BANGKOK – Thai riot police fired water cannon at protesters who tried to cut their way through razor wire barricades outside Parliament on Tuesday (Nov 17) as lawmakers discussed possible changes to the constitution.
Protesters are demanding changes to the Constitution drawn up by Thailand’s former junta. They also want the removal of Prime Minister Prayut Chan-o-cha, a former army ruler, and reforms to curb the powers of the monarchy.
Police set up barricades outside Parliament, where hundreds of royalists earlier demonstrated to call on lawmakers not to change the constitution.
Live television images showed water cannon being fired against an advance guard of anti-government protesters who arrived with helmets and masks and tried to remove the coils of wire. Protesters threw back coloured smoke bombs at police.
“Dictator’s lackeys!” the Free Youth protest group posted on Twitter with pictures of the helmeted riot police using the water cannon.
Police declared that protests were banned within 50m of the area. Hundreds of protesters assembled nearby.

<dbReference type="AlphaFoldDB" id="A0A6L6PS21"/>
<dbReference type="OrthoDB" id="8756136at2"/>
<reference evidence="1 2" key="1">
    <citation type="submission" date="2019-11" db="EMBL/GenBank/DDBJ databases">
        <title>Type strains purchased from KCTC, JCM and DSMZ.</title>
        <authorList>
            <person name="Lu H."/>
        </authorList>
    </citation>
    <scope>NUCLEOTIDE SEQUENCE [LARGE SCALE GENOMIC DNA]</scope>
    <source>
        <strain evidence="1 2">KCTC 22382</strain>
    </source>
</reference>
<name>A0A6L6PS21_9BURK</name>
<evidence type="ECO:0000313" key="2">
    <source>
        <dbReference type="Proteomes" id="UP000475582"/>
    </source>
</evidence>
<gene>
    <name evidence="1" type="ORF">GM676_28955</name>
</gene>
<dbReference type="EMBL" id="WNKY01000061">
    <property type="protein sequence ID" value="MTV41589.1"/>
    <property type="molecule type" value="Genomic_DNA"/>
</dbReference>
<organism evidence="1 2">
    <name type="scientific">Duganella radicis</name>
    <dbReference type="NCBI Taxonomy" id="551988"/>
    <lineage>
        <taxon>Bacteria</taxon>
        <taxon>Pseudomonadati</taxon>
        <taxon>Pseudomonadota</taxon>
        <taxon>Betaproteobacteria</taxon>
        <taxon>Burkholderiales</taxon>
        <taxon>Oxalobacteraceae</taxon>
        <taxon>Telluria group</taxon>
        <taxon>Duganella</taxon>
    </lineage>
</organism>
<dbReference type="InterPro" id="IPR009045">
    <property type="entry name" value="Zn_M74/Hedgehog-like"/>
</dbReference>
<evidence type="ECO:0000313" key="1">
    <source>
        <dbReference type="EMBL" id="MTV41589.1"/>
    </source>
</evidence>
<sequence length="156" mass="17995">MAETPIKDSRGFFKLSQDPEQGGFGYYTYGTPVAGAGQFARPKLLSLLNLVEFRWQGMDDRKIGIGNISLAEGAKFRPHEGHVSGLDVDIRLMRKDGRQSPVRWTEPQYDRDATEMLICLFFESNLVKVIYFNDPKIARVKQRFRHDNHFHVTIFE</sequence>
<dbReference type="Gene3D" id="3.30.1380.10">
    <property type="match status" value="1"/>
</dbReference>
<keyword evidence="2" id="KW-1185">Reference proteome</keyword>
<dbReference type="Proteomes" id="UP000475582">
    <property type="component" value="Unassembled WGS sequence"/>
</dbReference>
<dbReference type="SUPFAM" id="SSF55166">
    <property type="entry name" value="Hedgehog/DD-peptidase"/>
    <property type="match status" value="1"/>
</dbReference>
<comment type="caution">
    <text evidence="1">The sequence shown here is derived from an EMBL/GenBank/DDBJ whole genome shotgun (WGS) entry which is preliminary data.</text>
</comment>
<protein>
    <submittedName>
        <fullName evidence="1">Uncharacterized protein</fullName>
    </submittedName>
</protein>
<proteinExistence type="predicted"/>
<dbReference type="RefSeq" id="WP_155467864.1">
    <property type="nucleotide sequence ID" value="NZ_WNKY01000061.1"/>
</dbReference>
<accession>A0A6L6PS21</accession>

Lawmakers were discussing several proposals for the way in which the Constitution can be amended – some of which would exclude the possibility of changes to the way King Maha Vajiralongkorn’s monarchy is treated under the Constitution.
There is also discussion of the role of the Senate, which was entirely selected by Mr Prayut’s former junta and helped ensure that he kept power with a parliamentary majority after a disputed election last year. Mr Prayut says the vote was fair.
Opposition parliamentarians have also called for changes to the Constitution.
Protests since July initially targeted Mr Prayut and constitutional change, but have since called for the monarch’s role to be made more clearly accountable under the constitution and for the reversal of changes that gave the current King personal control of the royal fortune and some army units.
“Amending the Constitution is going to lead to the abolition of the monarchy,” royalist leader Warong Dechgitvigrom told reporters at the demonstration.
Protesters have said they do not intend to abolish the monarchy.
This article was first published in Asia One . All contents and images are copyright to their respective owners and sources.